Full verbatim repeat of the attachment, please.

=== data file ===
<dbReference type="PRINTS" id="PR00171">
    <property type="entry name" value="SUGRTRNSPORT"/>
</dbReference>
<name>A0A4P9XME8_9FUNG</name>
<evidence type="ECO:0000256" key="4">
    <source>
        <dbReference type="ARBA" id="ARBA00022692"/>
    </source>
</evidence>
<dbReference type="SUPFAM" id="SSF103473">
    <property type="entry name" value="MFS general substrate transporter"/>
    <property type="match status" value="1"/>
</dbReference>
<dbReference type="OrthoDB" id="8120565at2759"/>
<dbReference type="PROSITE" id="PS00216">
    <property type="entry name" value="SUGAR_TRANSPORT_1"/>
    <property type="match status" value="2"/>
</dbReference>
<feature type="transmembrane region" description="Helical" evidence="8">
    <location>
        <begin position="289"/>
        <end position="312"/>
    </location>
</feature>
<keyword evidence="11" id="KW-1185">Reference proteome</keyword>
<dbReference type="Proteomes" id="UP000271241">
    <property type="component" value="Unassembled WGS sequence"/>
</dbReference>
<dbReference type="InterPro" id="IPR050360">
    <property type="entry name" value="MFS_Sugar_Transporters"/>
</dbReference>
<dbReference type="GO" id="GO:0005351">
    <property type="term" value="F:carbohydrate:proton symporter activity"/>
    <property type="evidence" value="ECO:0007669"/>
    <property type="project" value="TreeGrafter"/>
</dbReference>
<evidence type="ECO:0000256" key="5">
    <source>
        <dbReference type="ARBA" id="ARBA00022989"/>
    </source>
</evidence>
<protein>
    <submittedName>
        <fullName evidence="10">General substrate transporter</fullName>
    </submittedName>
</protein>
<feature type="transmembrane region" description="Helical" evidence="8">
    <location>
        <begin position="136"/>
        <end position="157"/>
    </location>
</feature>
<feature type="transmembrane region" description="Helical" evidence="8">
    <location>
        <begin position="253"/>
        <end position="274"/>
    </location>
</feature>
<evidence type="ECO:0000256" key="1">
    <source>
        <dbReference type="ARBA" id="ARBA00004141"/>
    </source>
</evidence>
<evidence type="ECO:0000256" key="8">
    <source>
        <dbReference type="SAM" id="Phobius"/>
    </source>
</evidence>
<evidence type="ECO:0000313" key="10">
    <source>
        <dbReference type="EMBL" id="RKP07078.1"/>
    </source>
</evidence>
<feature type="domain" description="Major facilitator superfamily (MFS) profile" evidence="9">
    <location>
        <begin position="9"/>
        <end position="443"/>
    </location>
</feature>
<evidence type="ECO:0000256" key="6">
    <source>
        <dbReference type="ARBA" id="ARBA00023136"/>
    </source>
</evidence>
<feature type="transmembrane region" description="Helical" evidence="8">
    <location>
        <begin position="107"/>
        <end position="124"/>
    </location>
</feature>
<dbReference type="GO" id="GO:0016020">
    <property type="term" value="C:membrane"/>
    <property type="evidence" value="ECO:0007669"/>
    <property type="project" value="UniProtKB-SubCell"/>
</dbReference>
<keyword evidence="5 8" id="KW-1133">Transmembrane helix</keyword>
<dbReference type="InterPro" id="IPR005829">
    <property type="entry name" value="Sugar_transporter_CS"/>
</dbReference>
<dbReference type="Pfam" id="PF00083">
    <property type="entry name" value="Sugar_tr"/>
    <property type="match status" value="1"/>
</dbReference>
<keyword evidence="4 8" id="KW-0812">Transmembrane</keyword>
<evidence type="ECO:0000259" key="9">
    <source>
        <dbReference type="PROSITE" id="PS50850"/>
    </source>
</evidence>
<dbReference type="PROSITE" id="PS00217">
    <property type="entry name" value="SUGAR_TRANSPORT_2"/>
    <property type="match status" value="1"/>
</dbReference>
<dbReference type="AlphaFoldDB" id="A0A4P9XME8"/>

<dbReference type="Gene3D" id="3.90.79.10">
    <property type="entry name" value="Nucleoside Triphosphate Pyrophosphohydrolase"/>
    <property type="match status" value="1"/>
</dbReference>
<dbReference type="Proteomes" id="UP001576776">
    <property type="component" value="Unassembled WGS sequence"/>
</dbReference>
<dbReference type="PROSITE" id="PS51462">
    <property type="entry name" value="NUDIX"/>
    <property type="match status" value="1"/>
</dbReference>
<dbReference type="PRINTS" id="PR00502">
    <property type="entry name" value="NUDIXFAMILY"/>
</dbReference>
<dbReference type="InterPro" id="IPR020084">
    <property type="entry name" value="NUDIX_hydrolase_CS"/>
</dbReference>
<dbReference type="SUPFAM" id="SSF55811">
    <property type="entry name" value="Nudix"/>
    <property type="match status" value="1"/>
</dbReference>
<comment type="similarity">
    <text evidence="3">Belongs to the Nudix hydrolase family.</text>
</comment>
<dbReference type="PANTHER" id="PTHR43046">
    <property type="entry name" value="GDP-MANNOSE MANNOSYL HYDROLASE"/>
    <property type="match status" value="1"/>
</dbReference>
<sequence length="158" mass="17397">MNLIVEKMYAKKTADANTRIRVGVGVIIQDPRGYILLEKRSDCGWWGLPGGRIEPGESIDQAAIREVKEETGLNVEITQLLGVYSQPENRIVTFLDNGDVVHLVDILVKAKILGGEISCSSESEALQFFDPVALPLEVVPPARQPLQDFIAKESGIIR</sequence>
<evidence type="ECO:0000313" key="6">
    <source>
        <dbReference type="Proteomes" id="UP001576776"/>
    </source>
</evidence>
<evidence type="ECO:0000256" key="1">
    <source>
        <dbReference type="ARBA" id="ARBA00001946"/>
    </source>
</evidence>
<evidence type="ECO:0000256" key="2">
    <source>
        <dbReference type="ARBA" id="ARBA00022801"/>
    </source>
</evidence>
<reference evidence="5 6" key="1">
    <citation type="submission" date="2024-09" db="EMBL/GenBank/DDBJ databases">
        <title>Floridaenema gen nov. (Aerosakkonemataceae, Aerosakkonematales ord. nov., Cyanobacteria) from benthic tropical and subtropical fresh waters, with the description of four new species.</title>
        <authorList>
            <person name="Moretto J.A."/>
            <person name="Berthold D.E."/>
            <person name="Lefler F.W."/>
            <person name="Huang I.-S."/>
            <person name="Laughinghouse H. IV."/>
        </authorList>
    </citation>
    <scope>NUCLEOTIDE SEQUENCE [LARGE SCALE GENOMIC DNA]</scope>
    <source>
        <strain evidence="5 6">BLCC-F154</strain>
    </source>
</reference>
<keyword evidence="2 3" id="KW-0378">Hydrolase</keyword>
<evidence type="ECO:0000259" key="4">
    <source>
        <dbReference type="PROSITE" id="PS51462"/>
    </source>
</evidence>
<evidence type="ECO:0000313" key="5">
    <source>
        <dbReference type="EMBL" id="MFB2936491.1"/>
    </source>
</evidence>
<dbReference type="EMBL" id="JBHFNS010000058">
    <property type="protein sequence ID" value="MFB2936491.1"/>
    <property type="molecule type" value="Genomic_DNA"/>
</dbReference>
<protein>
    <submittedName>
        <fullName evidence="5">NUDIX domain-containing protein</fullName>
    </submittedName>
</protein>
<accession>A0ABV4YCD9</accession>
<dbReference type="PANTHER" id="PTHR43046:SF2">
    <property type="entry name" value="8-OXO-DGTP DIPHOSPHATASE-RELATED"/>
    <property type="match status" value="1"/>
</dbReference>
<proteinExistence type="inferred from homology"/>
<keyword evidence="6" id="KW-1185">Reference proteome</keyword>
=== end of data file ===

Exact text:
<dbReference type="PRINTS" id="PR00171">
    <property type="entry name" value="SUGRTRNSPORT"/>
</dbReference>
<name>A0A4P9XME8_9FUNG</name>
<evidence type="ECO:0000256" key="4">
    <source>
        <dbReference type="ARBA" id="ARBA00022692"/>
    </source>
</evidence>
<dbReference type="SUPFAM" id="SSF103473">
    <property type="entry name" value="MFS general substrate transporter"/>
    <property type="match status" value="1"/>
</dbReference>
<dbReference type="OrthoDB" id="8120565at2759"/>
<dbReference type="PROSITE" id="PS00216">
    <property type="entry name" value="SUGAR_TRANSPORT_1"/>
    <property type="match status" value="2"/>
</dbReference>
<feature type="transmembrane region" description="Helical" evidence="8">
    <location>
        <begin position="289"/>
        <end position="312"/>
    </location>
</feature>
<keyword evidence="11" id="KW-1185">Reference proteome</keyword>
<dbReference type="Proteomes" id="UP000271241">
    <property type="component" value="Unassembled WGS sequence"/>
</dbReference>
<dbReference type="InterPro" id="IPR050360">
    <property type="entry name" value="MFS_Sugar_Transporters"/>
</dbReference>
<dbReference type="GO" id="GO:0005351">
    <property type="term" value="F:carbohydrate:proton symporter activity"/>
    <property type="evidence" value="ECO:0007669"/>
    <property type="project" value="TreeGrafter"/>
</dbReference>
<evidence type="ECO:0000256" key="5">
    <source>
        <dbReference type="ARBA" id="ARBA00022989"/>
    </source>
</evidence>
<protein>
    <submittedName>
        <fullName evidence="10">General substrate transporter</fullName>
    </submittedName>
</protein>
<feature type="transmembrane region" description="Helical" evidence="8">
    <location>
        <begin position="136"/>
        <end position="157"/>
    </location>
</feature>
<feature type="transmembrane region" description="Helical" evidence="8">
    <location>
        <begin position="253"/>
        <end position="274"/>
    </location>
</feature>
<evidence type="ECO:0000256" key="1">
    <source>
        <dbReference type="ARBA" id="ARBA00004141"/>
    </source>
</evidence>
<evidence type="ECO:0000256" key="8">
    <source>
        <dbReference type="SAM" id="Phobius"/>
    </source>
</evidence>
<evidence type="ECO:0000313" key="10">
    <source>
        <dbReference type="EMBL" id="RKP07078.1"/>
    </source>
</evidence>
<feature type="domain" description="Major facilitator superfamily (MFS) profile" evidence="9">
    <location>
        <begin position="9"/>
        <end position="443"/>
    </location>
</feature>
<evidence type="ECO:0000256" key="6">
    <source>
        <dbReference type="ARBA" id="ARBA00023136"/>
    </source>
</evidence>
<feature type="transmembrane region" description="Helical" evidence="8">
    <location>
        <begin position="107"/>
        <end position="124"/>
    </location>
</feature>
<dbReference type="GO" id="GO:0016020">
    <property type="term" value="C:membrane"/>
    <property type="evidence" value="ECO:0007669"/>
    <property type="project" value="UniProtKB-SubCell"/>
</dbReference>
<keyword evidence="5 8" id="KW-1133">Transmembrane helix</keyword>
<dbReference type="InterPro" id="IPR005829">
    <property type="entry name" value="Sugar_transporter_CS"/>
</dbReference>
<dbReference type="Pfam" id="PF00083">
    <property type="entry name" value="Sugar_tr"/>
    <property type="match status" value="1"/>
</dbReference>
<keyword evidence="4 8" id="KW-0812">Transmembrane</keyword>
<evidence type="ECO:0000259" key="9">
    <source>
        <dbReference type="PROSITE" id="PS50850"/>
    </source>
</evidence>
<dbReference type="PROSITE" id="PS00217">
    <property type="entry name" value="SUGAR_TRANSPORT_2"/>
    <property type="match status" value="1"/>
</dbReference>
<dbReference type="AlphaFoldDB" id="A0A4P9XME8"/>

<dbReference type="Gene3D" id="3.90.79.10">
    <property type="entry name" value="Nucleoside Triphosphate Pyrophosphohydrolase"/>
    <property type="match status" value="1"/>
</dbReference>
<dbReference type="Proteomes" id="UP001576776">
    <property type="component" value="Unassembled WGS sequence"/>
</dbReference>
<dbReference type="PROSITE" id="PS51462">
    <property type="entry name" value="NUDIX"/>
    <property type="match status" value="1"/>
</dbReference>
<dbReference type="PRINTS" id="PR00502">
    <property type="entry name" value="NUDIXFAMILY"/>
</dbReference>
<dbReference type="InterPro" id="IPR020084">
    <property type="entry name" value="NUDIX_hydrolase_CS"/>
</dbReference>
<dbReference type="SUPFAM" id="SSF55811">
    <property type="entry name" value="Nudix"/>
    <property type="match status" value="1"/>
</dbReference>
<comment type="similarity">
    <text evidence="3">Belongs to the Nudix hydrolase family.</text>
</comment>
<dbReference type="PANTHER" id="PTHR43046">
    <property type="entry name" value="GDP-MANNOSE MANNOSYL HYDROLASE"/>
    <property type="match status" value="1"/>
</dbReference>
<sequence length="158" mass="17397">MNLIVEKMYAKKTADANTRIRVGVGVIIQDPRGYILLEKRSDCGWWGLPGGRIEPGESIDQAAIREVKEETGLNVEITQLLGVYSQPENRIVTFLDNGDVVHLVDILVKAKILGGEISCSSESEALQFFDPVALPLEVVPPARQPLQDFIAKESGIIR</sequence>
<evidence type="ECO:0000313" key="6">
    <source>
        <dbReference type="Proteomes" id="UP001576776"/>
    </source>
</evidence>
<evidence type="ECO:0000256" key="1">
    <source>
        <dbReference type="ARBA" id="ARBA00001946"/>
    </source>
</evidence>
<evidence type="ECO:0000256" key="2">
    <source>
        <dbReference type="ARBA" id="ARBA00022801"/>
    </source>
</evidence>
<reference evidence="5 6" key="1">
    <citation type="submission" date="2024-09" db="EMBL/GenBank/DDBJ databases">
        <title>Floridaenema gen nov. (Aerosakkonemataceae, Aerosakkonematales ord. nov., Cyanobacteria) from benthic tropical and subtropical fresh waters, with the description of four new species.</title>
        <authorList>
            <person name="Moretto J.A."/>
            <person name="Berthold D.E."/>
            <person name="Lefler F.W."/>
            <person name="Huang I.-S."/>
            <person name="Laughinghouse H. IV."/>
        </authorList>
    </citation>
    <scope>NUCLEOTIDE SEQUENCE [LARGE SCALE GENOMIC DNA]</scope>
    <source>
        <strain evidence="5 6">BLCC-F154</strain>
    </source>
</reference>
<keyword evidence="2 3" id="KW-0378">Hydrolase</keyword>
<evidence type="ECO:0000259" key="4">
    <source>
        <dbReference type="PROSITE" id="PS51462"/>
    </source>
</evidence>
<evidence type="ECO:0000313" key="5">
    <source>
        <dbReference type="EMBL" id="MFB2936491.1"/>
    </source>
</evidence>
<dbReference type="EMBL" id="JBHFNS010000058">
    <property type="protein sequence ID" value="MFB2936491.1"/>
    <property type="molecule type" value="Genomic_DNA"/>
</dbReference>
<protein>
    <submittedName>
        <fullName evidence="5">NUDIX domain-containing protein</fullName>
    </submittedName>
</protein>
<accession>A0ABV4YCD9</accession>
<dbReference type="PANTHER" id="PTHR43046:SF2">
    <property type="entry name" value="8-OXO-DGTP DIPHOSPHATASE-RELATED"/>
    <property type="match status" value="1"/>
</dbReference>
<proteinExistence type="inferred from homology"/>
<keyword evidence="6" id="KW-1185">Reference proteome</keyword>